The following is known:

Theorem. Suppose $V[G]$ is a generic extension of $V$ by a set forcing, and let $N$ be a model of $ZFC$ with $V\subseteq N\subseteq V[G].$ Then $N$ is a generic extension of $V$ by a set forcing, in particular $N=V[A],$ for some set of ordinals.

It seems that the above theorem is not true if $N$ does not satisfy $AC$. In fact the following abstract is given in a talk by James Cummings (see http://settheory.mathtalks.org/cmu-math-logic-seminar-tues-11-september/):

If $c$ is Cohen-generic over $L$, then there is a transitive class model $M$ of $ZF$ intermediate between $L$ and $L[c]$ which is not of the form $L(A)$ for any $A.$

Does anyone know a proof of this fact?

  • $\begingroup$ The Bristol model, I see. Have you contacted James or Menachem? Asaf Karagila was working on an alternative approach for a while. $\endgroup$ Commented Feb 13, 2014 at 6:31
  • $\begingroup$ @AsafKaragila: Dear Asaf, have you completed your notes on Bristol model? $\endgroup$ Commented Nov 13, 2014 at 5:24

1 Answer 1


To my knowledge there is no written proof of this fact. I have all the available notes, which include a very very scattered description of $V_{\omega+1}$ and $V_{\omega+2}$ of this model $M$, and a single lemma which is used to proceed through successor of singular cardinals.

I am working on rebuilding this model in a cleaner method, and I am relatively close to finishing (some technical constructions are needed to finish the outline, but the idea itself is completely finished).

With luck I might actually finish this soon, and I could write a reasonable outline announcement (and then a full detailed accounts of the construction).

I should probably add that I asked all the people involved in the construction of this model, The Bristol model, and what I was told by everyone of them is that it started as some general idea to play with, and by the time they realized someone should be writing things down they already did a lot of the work, so it didn't survive into the notes.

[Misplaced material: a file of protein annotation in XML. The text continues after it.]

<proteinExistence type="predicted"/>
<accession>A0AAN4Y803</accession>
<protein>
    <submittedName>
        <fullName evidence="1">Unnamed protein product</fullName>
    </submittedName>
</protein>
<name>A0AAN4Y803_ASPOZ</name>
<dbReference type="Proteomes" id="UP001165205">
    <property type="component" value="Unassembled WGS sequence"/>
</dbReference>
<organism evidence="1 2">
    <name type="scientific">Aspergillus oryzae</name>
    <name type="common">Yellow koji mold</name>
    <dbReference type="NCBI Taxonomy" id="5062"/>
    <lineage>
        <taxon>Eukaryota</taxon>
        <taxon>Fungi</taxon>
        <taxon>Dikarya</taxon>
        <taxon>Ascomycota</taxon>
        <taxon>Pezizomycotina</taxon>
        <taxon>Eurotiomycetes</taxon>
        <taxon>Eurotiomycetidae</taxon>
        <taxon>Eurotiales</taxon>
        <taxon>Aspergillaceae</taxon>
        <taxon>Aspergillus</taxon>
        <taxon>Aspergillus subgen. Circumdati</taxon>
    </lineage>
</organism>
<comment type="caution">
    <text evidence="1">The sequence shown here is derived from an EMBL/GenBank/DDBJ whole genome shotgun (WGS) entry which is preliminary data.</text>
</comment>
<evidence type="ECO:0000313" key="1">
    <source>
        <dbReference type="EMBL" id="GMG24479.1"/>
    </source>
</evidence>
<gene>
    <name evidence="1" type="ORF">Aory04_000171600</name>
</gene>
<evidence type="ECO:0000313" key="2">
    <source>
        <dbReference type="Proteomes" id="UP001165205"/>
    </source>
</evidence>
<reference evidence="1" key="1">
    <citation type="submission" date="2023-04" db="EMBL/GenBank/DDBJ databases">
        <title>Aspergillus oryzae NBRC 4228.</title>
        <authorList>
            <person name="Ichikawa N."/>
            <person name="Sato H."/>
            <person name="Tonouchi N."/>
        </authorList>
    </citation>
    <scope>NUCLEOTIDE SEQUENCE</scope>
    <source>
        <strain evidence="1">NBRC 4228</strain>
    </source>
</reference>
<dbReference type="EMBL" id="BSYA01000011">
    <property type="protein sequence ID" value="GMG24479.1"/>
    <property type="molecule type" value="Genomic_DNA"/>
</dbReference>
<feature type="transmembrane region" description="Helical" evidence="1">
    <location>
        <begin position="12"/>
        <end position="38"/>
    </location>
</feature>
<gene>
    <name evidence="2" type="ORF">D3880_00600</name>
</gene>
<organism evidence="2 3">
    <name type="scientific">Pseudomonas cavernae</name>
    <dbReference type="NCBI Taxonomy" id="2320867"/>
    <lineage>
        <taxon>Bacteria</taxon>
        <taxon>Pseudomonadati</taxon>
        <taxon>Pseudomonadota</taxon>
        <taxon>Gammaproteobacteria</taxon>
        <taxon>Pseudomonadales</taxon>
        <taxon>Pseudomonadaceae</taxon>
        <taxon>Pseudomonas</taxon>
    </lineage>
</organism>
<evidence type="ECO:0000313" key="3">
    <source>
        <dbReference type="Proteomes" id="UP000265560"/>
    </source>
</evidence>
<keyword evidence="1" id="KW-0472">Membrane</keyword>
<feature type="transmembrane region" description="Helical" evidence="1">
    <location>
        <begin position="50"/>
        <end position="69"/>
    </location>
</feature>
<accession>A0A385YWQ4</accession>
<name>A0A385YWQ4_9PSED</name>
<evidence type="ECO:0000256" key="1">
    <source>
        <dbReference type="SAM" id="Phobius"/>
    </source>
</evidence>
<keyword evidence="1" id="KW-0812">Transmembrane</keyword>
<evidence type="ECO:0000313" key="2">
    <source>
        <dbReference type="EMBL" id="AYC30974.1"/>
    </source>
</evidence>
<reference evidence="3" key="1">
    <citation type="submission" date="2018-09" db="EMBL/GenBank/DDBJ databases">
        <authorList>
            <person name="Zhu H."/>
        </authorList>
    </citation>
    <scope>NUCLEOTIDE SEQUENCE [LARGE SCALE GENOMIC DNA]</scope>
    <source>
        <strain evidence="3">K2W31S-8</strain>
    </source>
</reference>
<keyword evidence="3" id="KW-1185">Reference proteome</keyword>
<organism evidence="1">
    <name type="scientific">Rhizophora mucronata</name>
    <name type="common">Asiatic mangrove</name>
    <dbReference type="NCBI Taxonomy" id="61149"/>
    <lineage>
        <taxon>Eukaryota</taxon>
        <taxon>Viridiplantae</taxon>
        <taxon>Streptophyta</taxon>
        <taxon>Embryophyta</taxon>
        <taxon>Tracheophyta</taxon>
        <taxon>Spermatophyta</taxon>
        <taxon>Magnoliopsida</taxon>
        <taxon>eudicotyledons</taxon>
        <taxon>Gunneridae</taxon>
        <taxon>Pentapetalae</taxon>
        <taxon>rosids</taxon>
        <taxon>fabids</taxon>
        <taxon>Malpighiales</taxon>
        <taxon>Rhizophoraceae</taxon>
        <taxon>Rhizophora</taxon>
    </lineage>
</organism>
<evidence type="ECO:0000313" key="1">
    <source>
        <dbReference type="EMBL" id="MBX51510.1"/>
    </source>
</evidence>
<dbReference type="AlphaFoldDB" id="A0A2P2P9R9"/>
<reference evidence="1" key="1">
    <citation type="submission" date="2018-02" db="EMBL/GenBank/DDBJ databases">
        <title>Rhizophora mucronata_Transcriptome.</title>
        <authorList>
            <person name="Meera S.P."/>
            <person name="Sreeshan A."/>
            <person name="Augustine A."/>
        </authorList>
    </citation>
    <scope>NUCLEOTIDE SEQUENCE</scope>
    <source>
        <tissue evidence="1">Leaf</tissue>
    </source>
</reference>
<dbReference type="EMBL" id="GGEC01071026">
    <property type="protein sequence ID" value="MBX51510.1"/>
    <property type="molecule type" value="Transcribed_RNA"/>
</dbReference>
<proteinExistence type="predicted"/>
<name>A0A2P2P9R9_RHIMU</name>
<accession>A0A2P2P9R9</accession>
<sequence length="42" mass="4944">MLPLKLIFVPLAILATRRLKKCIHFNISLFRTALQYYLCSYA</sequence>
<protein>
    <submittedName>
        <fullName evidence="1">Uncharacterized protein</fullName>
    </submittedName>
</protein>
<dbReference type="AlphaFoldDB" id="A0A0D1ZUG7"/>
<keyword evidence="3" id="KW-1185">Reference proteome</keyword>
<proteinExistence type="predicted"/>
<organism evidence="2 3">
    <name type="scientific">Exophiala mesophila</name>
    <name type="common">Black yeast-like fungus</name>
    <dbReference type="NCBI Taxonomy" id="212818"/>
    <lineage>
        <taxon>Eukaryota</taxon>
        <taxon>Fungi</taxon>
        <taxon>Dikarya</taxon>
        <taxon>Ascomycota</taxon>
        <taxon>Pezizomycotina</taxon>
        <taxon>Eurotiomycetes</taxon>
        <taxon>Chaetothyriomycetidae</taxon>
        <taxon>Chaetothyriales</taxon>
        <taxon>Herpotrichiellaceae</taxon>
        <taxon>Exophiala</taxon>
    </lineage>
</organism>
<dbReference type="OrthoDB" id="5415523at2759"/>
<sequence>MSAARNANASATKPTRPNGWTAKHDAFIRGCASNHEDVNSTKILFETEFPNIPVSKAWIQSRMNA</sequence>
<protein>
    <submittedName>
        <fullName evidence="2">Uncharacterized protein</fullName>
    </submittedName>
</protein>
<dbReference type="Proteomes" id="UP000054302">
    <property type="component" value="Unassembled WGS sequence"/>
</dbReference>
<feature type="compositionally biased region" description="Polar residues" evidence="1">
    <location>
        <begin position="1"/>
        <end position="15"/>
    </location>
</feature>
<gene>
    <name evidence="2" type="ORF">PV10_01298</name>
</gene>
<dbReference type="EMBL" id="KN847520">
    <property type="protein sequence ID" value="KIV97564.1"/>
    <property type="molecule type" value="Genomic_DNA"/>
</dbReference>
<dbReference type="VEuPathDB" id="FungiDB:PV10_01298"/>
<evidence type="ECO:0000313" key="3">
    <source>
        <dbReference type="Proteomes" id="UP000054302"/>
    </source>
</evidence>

Update (April 25, 2017):

It's on arXiv now.

  • $\begingroup$ Great! I'll be waiting, then. (I have hopes of actually finishing today, but as every other day showed, it might not be the case.) $\endgroup$
    – Asaf Karagila
    Commented Feb 13, 2014 at 8:43
  • 1
    $\begingroup$ Wow. It only took me three years to finish this. Never say "finish this soon" on something complicated. The general proof is done, but I still need to write some additional consequences of the construction, and a nice blackboxed introduction to iterations of symmetric extensions. This, I hope, will take much much less than three years. But a few minutes ago I finished writing the actual proof. PHEW! I'll update my answer once I have posted the preprint on arXiv. $\endgroup$
    – Asaf Karagila
    Commented Mar 7, 2017 at 13:34
  • $\begingroup$ Mohammad, I posted the paper on arXiv. $\endgroup$
    – Asaf Karagila
    Commented Apr 25, 2017 at 4:59
  • $\begingroup$ For finishing my dissertation? Sure... :) $\endgroup$
    – Asaf Karagila
    Commented Apr 25, 2017 at 16:41
  • $\begingroup$ I read the introduction of the paper till now. You have said your strategy of the proof is different from the one suggested by the Bristol group. The idea presented by Bristol group also seems very interesting to me and somehow very strange. Do you possibly can give the basic idea of their proof in some details (or do you have any notes)? (maybe reading your paper gives the basic idea) $\endgroup$ Commented Apr 26, 2017 at 3:41

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